Luis Alvarado was drenched with water or Gatorade – or maybe both, it wasn’t clear – by teammates following Nebraska’s 7-6 victory against Rutgers on Sunday at Hawks Field.
Luke Roskam was the first, dumping an orange tub of liquid on him.
Minutes later, Alvarado quoted Hall of Famer Yogi Berra: “You can’t think and hit at the same time.”
By his own admission, Alvarado has been struggling of late at-bat. He only thinks about such things when he’s in the dugout, however, never at the plate.
“I haven’t been hitting the ball at all, good swings,” the Husker junior said. “I wasn’t feeling myself, but that at-bat . . . I was just trying to put the ball in play and see what happened.
“And (in) the end, it worked out.”
The count was 3-2 with two outs in the bottom of the ninth, the score tied at 6. Scott Schreiber, who had singled to lead off the inning, was at second base following Brison Cronenbold’s one-out sacrifice bunt. Alvarado, who was 2-for-12 in the series to that point, with five strikeouts and one walk, lined the ball into left center field.
Schreiber was moving on the pitch and never hesitated at third base.
The walk-off was the first of Alvarado’s career, at any level. “It’s an amazing feeling, stepping on first and knowing we won the game, seeing the guy scoring and seeing all the guys coming on the field to celebrate, and for the people, for the fans,” he said. “It just felt amazing.”
It also put Nebraska into first place in the Big Ten. The Huskers are 12-5-1, a winning percentage of .694. Maryland, which lost two-of-three over the weekend at Illinois, and Minnesota, which swept three games against Penn State, are tied for second with winning percentages of .667.
That Nebraska would need Alvarado’s game-winner seemed unlikely after seven innings. The Huskers led 6-2, and starter Jake Meyers appeared to have Rutgers’ hitters in check. But an error and three hits, the third a three-run home run into a strong wind blowing in from right field by Tom Marcinczyk, tied the score and gave the Scarlet Knights an emotional boost.
Marcinczyk was to be Meyers’ last batter, left-handed pitcher against left-handed batter.
“I mean, look at the guy at the plate; he’s hitting .170 against lefties and hitting .380 against righties,” said Erstad. “So it’s like, ‘We’ve got our guy on the mound. It’s his game. Let’s go.’ I don’t think I saw a homer into the wind happening. But that guy can hit. He’s got power.
“And so what? It happens . . . if you want to blame anybody, blame me. I made the decision (to leave him in). Hey, there’s no second-guessing in baseball. You do what you trust, your gut. Sometimes you win. Sometimes you lose. I’m going with our dude on the mound. Our dude’s No. 4.”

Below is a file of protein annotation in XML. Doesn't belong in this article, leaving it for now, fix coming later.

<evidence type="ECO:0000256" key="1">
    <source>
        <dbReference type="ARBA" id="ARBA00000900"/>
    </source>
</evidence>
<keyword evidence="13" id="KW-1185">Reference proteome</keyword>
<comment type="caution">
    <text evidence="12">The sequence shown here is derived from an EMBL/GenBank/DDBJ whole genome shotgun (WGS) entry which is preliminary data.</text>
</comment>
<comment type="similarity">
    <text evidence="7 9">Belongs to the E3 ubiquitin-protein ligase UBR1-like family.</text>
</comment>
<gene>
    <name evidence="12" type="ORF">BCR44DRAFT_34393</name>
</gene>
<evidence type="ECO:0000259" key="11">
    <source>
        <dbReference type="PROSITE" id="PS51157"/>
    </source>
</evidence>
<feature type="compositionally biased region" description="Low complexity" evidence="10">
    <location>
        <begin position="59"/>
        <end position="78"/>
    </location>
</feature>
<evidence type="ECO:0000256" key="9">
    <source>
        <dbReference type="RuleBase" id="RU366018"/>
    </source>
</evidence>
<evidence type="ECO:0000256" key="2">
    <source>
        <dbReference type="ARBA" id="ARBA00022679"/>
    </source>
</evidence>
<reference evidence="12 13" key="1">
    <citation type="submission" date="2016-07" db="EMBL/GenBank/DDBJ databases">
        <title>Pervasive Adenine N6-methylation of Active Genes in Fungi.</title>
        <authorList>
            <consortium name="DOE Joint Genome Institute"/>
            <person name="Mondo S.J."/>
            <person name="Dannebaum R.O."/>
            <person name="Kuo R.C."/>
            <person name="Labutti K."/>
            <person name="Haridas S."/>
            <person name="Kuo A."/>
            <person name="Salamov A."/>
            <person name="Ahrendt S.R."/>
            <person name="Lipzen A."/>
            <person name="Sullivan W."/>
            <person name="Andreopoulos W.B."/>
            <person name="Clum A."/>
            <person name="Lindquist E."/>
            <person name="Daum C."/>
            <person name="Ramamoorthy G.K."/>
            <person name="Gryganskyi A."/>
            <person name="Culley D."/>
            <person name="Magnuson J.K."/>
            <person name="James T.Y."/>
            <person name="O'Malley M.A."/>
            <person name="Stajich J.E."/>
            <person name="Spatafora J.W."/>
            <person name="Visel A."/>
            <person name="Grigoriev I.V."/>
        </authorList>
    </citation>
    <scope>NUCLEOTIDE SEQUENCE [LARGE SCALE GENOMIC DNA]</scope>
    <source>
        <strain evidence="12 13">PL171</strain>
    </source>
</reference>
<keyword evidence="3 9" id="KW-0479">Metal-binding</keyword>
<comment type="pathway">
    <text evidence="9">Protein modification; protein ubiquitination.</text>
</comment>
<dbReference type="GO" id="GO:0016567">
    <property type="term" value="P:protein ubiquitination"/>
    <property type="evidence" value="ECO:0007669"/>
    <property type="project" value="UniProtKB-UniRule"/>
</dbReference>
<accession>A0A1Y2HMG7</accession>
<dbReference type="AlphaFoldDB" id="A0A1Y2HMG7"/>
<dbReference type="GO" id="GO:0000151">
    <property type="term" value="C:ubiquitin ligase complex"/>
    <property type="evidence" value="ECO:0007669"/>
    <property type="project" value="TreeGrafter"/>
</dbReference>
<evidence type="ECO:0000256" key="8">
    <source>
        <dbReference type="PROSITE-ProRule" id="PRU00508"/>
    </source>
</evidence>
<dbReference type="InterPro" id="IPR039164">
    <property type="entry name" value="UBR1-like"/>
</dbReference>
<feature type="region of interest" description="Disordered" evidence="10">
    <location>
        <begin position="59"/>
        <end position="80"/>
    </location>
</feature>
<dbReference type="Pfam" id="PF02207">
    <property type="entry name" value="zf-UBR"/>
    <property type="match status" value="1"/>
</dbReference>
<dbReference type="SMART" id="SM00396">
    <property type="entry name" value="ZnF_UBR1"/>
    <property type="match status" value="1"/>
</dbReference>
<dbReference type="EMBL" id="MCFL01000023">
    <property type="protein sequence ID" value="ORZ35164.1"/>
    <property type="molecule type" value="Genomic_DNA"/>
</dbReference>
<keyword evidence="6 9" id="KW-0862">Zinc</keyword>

Meyers wears a No. 4 jersey. The dude endures . . .
But that’s another story. Chad Luensmann, No. 13, finished out.
Nebraska was opportunistic, as it was throughout the series. Three of its runs were unearned, the result of two Rutgers’ errors. The Scarlet Knights committed eight during the series.
“Hey, baseball, you’re going to see a bunch of crazy stuff. It’s hard to win. Baseball’s hard, man. Our guys kept fighting, took a big punch there, could’ve been a knockout blow and kept it together and found a way,” Erstad said of Rutgers’ four-run eighth.
“Alvarado, I mean, that guy really, quite honestly, doesn’t know what he’s doing at the plate right now. He doesn’t feel very good. And to stay disciplined and keep battling and keep fighting, you get rewarded when you do that. That was a big knock.”
Erstad often talks of baseball as if it were a living, breathing entity.
“You’re at the mercy of the game,” he said. “When it decides it wants you not to feel good at the plate, it’s going to do that to you. So you just embrace it and then, you know, in those moments you scratch and claw for everything you get.”
Do those things and “you get rewarded,” said Erstad.
That’s what Alvarado did. And he was rewarded, as well as drenched.
Mike is in his 40th year covering Husker athletics, after seven years of community-college teaching. He has written and edited a dozen books, all on Nebraska football except one, a brief history of Husker basketball. He previously wrote for the Lincoln Journal and Star and Huskers Illustrated. He enjoys music, from the Grateful Dead and Jack Johnson to Van Morrison, Bob Wills, Glenn Miller and pretty much anyone else.